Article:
CAB’s 4th Anniversary

On 27 March 2018, the Philippine government and the Moro Islamic Liberation Front, as well as countless peace advocates, citizens closely following the peace process and Muslim communities in the Bangsamoro homeland, will commemorate the 4th year anniversary of the Comprehensive Agreement on the Bangsamoro (CAB), signed in 2014. 

A product of more than seventeen (17) years of hard and harsh peace negotiations, the CAB covers all agreements signed by the parties, from the Agreement on the General Cessation of Hostilities in 18 July 1997, which was instrumental in jumpstarting the peace negotiations, to the Framework Agreement on the Bangsamoro of 15 October 2012, which defined the crucial elements and mechanisms that would facilitate the establishment of a new autonomous political entity referred to as Bangsamoro.

It is understood that peace processes, which often entails a series of activities that aims to solve a conflict through peaceful means, do not reach their goals overnight. 

Nevertheless, stakeholders of the process anticipated that an important milestone in the post-CAB scenario would have been already achieved by now: the passage of the Bangsamoro Basic Law (BBL), the legal instrument that would create the envisioned Bangsamoro government. Tied to the peace process, the BBL is no ordinary piece of legislation as it carries the aspirations of the Bangsamoro people enshrined in the negotiated peace agreements. It is meant to solve an enduring problem: the Bangsamoro struggle for self-determination, defined by MILF peace implementing panel chairman Mohagher Iqbal as the Bangsamoro’s capability to “freely establish their political status and pursue their economic, cultural and social development.” And with the creation of new political institutions, the BBL hopes to create an enabling environment for overdue structural reforms and socio-economic development in conflict-affected areas.

The BBL did not make it during the 16th Congress. The main reason probably was the Mamasapano incident on January 25, 2015 where 44 Police Special Action Force (SAF), 17 MILF fighters, and five civilians died. Truly, a game changer that outright snuffed out the  life of the proposed law.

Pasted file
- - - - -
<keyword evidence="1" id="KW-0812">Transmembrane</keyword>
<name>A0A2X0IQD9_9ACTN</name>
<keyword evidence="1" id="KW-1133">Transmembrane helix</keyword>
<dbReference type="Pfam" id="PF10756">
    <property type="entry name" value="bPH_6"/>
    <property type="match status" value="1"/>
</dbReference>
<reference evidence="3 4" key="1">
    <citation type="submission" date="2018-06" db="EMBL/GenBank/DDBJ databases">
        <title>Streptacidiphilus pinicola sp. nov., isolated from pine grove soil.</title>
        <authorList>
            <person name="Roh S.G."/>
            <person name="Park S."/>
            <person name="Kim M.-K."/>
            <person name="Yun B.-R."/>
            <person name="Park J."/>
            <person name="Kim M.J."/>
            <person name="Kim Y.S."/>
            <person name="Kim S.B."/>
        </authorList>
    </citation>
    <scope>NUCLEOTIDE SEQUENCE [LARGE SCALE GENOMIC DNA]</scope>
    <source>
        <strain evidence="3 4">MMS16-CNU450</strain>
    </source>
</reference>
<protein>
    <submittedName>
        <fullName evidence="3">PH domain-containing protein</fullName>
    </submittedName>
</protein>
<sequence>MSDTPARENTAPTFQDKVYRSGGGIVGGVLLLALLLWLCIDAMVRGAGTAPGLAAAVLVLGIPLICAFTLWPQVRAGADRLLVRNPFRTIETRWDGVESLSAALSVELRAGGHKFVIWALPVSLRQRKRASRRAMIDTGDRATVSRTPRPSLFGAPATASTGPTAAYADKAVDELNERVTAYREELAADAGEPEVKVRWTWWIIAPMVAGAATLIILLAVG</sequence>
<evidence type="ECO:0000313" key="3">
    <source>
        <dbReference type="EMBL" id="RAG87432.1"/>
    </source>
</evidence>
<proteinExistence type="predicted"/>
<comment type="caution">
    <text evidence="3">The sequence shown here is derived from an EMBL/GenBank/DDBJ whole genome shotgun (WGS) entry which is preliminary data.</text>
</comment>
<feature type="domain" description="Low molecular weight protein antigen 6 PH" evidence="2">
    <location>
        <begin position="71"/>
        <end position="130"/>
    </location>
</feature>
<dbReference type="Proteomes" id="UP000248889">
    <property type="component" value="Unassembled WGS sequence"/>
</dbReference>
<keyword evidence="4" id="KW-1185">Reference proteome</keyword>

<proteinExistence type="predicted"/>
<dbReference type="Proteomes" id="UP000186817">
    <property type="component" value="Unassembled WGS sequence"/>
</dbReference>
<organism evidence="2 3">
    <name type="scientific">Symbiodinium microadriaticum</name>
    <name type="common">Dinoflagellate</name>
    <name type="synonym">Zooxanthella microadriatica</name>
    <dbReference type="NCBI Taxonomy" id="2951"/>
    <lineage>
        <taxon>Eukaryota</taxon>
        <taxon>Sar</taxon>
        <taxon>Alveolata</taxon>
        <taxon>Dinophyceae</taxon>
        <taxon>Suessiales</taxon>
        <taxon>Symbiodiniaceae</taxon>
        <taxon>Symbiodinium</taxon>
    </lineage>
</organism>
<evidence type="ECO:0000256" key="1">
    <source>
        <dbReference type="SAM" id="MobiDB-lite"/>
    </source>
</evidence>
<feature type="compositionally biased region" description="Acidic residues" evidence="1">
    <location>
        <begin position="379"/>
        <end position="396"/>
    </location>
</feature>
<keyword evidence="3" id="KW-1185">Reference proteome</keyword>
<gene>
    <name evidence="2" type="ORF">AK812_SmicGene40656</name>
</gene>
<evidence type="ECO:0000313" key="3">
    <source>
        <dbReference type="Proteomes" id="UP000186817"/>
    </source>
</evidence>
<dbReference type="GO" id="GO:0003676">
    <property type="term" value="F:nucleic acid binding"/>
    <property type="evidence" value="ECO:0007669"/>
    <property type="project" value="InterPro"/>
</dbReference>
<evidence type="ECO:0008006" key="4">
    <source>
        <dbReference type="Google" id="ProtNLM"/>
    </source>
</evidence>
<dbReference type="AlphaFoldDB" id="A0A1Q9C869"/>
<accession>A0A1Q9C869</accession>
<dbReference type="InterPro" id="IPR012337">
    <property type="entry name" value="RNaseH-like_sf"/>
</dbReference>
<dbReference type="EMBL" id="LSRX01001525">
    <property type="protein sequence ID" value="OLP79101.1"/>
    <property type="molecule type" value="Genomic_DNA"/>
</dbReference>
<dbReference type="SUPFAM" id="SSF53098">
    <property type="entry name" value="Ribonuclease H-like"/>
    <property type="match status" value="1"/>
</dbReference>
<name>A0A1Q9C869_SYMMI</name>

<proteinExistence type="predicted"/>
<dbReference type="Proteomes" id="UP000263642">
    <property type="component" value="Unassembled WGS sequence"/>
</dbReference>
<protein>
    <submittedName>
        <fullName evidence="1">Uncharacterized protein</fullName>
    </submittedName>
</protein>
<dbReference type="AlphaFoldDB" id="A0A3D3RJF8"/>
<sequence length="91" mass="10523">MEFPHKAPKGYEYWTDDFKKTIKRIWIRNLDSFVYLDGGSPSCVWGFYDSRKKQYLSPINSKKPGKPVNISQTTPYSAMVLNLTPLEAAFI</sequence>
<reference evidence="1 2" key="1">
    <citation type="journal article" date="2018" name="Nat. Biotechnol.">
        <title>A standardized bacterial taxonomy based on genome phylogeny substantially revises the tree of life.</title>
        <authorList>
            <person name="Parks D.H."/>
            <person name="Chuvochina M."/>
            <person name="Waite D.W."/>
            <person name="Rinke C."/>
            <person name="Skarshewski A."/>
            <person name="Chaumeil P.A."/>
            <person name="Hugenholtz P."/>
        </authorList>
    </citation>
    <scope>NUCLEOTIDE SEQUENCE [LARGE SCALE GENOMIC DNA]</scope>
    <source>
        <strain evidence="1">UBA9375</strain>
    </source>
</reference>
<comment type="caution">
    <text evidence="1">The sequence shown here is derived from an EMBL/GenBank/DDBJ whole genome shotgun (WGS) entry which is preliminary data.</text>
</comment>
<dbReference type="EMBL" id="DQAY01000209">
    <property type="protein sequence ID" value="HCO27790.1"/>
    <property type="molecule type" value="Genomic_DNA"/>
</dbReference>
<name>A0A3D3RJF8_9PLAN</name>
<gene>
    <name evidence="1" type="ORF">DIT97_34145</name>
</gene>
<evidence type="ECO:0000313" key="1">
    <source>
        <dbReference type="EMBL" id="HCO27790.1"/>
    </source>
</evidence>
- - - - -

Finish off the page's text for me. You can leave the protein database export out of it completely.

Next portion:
At present, the BBL remains in the 17th Philippine Congress wherein the upper and lower chambers have their respective versions and in different phase of the legislative process. The Senate committee tasked to deliberate on the BBL has finalized its report. 

The result was Senate Bill 1717, filed by its main author, Senator Juan Miguel Zubiri. Meanwhile, the House of Representative BBL sub-committee has concluded its public consultations and is expected to finish its own committee report in due time. 

Congress hopes to pass the law by May, well before President Duterte’s State of the Nation Address. Congress should have a sense of urgency vis-à-vis the BBL. For outstanding questions on the law, the GPH and the MILF, through the Bangsamoro Transition Commission, are more than willing to engage in constructive dialogue to help move the process forward. While peace process can be political, supporters of the BBL call upon bureaucrats and legislators to set-aside personal interests to give way to a higher purpose of improving the lives of the Bangsamoro who have long been marginalized in their own homeland.

The Bangsamoro peace process is not happening in a vacuum and is affected by Mindanao’s security situation, now exacerbated by the presence of ISIS followers with their intolerance for others’ beliefs and penchant for unrestrained violence. The delays in the implementation of the CAB has unfortunately provided an opening for these extremist groups, allowing them to feed on Bangsamoro people’s frustrations over the BBL’s current state.  ISIS sympathizers were able to brazenly push their agenda in the City of Marawi, which has trodden the dignity of its residents and caused significant damages to a once vibrant city.

The Marawi crisis was indeed a challenge for both government and the MILF, whose own brethren were severely affected by the fighting and the airstrikes. But the partnership between government and MILF was further strengthened with the creation of a peace corridor, now called Joint Coordinating, Monitoring and Assistance Centers (JCMAC), to assist fleeing civilians at the height of the hostilities, eventually saving 255 lives. While it remains as a revolutionary organization, the MILF respects the principles of international humanitarian law and safeguard of noncombatants and vulnerable groups is paramount in times of crisis.

For the CAB’s 4th anniversary, the MILF leadership and supporters of the Bangsamoro peace process hope for the passage of the BBL in Congress. A breakthrough in the peace process is long overdue and seriously needed, especially by Bangsamoro communities growing weary of waiting. Deferments in completing what the Bangsamoro peace process set to do, as well as the complications in Marawi’s reconstruction and rehabilitation, would create new cycle of grievances that can be manipulated by spoilers. The government, MILF and other key actors have come so far, and it would be a disservice to the Bangsamoro people and the Philippines to allow another four years pass by before the commitments in the negotiated peace settlement are fully implemented.